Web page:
Be transparent, for transparency sake
It’s déjà vu 2010. And the “t” word is transparency.
In early 2010, then Lincoln city manager Jim Estep would not answer whether Police Chief Brian Vizzusi was being quietly and unexpectedly fired.
And July 2016, Lincoln city manager Matt Brower is not answering questions about just-resigned Police Chief Rex Marks. Nobody at City Hall will talk about why Marks no longer works here; Marks left before we could ask him if he was pushed out or resigned on his own.
Under California law, agencies are required to provide public information to media. In Lincoln, we have to work hard at getting that information.
Six years ago, when we repeatedly asked if Vizzusi’s job was in trouble, city officials said Vizzusi was just on vacation.
But Vizzusi wasn’t on vacation; we found out he was instead on paid leave after his officers gave him a vote-of-no-confidence. And our reporter found him at City Hall talking to Estep behind closed doors.
We found that out but not until after constantly asking Estep and City Council members for four weeks why Vizzusi wasn’t at work. We got hung up on, yelled at and our reporter was even blamed for “accosting” the city manager during his lunch hour at a restaurant a few buildings away for asking such a question.
Asking when and if Vizzusi would return to work, we received the non-answer that a press release would soon tell us. We never received the press release but were left with questions never answered to this day.
The public has a right to the answers; the questions are a given under the California Public Records Act and the state Constitution.
Here we are again, six years later, asking questions about another police chief’s supposed resignation and being stonewalled by the current city manager of one year, Matt Brower.
“Complete and accurate information is necessary to increase public understanding of government and help decision makers, including elected officials and voters, make informed decisions,” according to Transparent California, which provides information on compensation of public employees.
Our communication with Brower shows he isn’t forthcoming, either. Brower has made it hard for us to report what Marks’ severance amount ended up costing the city.
On July 5, we requested from Brower and Lincoln public information officer Jill Thompson a hard copy of Marks’ severance package. The city manager told us July 1 that Marks resigned but he would give us no other information.
On July 6, Thompson gave us Marks’ employment agreement but not the severance package. The employment agreement indicated that Marks would not get a severance payout if he resigned.
On July 8, we emailed Brower again asking how much pay and benefits Marks received. We asked again for a copy of a severance agreement because that is fully disclosable, according to Nikki Moore, the California Newspaper Publishers Association’s legal counsel.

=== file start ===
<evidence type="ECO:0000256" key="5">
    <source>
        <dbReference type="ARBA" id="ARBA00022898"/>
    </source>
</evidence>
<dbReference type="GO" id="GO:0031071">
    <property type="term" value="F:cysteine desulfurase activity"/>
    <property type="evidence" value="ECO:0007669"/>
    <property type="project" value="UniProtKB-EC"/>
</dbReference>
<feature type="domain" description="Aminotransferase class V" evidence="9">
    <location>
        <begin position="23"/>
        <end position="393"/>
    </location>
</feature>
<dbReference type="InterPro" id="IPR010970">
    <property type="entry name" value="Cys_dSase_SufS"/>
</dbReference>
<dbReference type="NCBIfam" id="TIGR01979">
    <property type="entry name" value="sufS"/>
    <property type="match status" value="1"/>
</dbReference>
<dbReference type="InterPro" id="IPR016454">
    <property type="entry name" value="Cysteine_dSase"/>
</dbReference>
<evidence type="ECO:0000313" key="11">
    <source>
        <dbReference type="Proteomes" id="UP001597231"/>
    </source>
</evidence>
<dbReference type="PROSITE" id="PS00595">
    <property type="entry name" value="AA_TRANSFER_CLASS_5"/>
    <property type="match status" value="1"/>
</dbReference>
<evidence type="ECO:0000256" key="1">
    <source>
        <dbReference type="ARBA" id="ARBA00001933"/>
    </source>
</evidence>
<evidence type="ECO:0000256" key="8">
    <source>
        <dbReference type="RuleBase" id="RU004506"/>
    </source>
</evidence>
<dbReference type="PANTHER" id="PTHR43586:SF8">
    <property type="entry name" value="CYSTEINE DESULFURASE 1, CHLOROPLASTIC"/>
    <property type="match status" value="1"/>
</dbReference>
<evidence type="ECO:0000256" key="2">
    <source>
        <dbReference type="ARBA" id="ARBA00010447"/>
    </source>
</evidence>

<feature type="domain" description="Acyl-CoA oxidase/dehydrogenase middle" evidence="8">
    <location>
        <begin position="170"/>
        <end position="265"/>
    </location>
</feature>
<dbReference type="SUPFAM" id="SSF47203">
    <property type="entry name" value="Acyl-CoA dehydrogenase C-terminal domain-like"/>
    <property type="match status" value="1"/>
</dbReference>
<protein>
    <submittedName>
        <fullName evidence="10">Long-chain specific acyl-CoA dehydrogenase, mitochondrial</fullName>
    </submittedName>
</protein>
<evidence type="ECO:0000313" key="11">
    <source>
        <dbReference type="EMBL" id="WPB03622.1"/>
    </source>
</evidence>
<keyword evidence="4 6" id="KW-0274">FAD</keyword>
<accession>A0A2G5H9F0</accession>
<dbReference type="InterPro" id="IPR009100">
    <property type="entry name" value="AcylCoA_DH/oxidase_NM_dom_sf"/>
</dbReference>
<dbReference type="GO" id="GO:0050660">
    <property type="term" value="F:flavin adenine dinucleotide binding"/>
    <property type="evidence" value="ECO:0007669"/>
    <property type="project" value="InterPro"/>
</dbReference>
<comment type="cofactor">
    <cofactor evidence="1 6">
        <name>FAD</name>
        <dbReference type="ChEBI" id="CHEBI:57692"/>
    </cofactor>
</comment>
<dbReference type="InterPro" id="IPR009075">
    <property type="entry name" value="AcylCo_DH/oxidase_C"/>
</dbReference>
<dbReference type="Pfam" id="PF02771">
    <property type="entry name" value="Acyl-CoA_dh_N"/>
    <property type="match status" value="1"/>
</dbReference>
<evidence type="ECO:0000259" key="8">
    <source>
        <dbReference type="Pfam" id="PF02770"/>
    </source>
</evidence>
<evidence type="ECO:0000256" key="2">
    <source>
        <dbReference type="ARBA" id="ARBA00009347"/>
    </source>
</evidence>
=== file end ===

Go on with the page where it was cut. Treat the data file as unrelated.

Fourteen minutes later, Brower emailed back saying, “…As you know we are very leery of breaking California law by disclosing protected info. I will discuss your request, along with the referenced case that you provide, with the City attorney and get back to you. …”
We left a message about our request’s status on July 11. The next day, the public information officer emailed an itemization of the severance compensation paid to Marks. In her email, Thompson said, “… As explained earlier, the severance agreement document itself remains confidential. Please let me know if you need any additional information regarding the severance compensation.”
The itemization document raised more questions than answers, i.e. did Marks resign as Brower stated the week before? Because, according to his employment agreement, Marks was not eligible for severance pay if he resigned.
The itemization list makes it hard to determine what was legally obligated to Marks and what was specifically severance.
And why didn’t the city supply the severance package as required by law?
Even more disturbing was the city manager and the city attorney visiting our reporter and trying to control how we printed the information from the itemization document. Brower didn’t want us to itemize the payouts, besides the three-months’ salary. He wanted us to lump together the vacation, sick leave, health benefits, and phone, vehicle and uniform allowances amount instead of listing specific amounts.
Due to the city manager’s lack of communication, we gave Brower a California Public Records Act request Friday. We’re asking for Marks’ severance package, the list of concerns regarding Marks by the Lincoln Peace Officers Association and the final report regarding the investigation of Marks.
The state’s Government Code §6250-6268 states that “access to information concerning the conduct of the people's business is a fundamental and necessary right of every person in this state.”
It is disappointing that the city manager wasn’t forthcoming and our only other choice to get the information was to file a public records act request Friday.
Under the public records act, the responding agency has 10 days to comply with a records request.
The Lincoln city manager should reconsider his actions in withholding public information and respond before the 10 days are up. Officials shouldn’t need any laws telling them to be transparent.
Carol Feineman can be reached at email@example.com or 774-7972.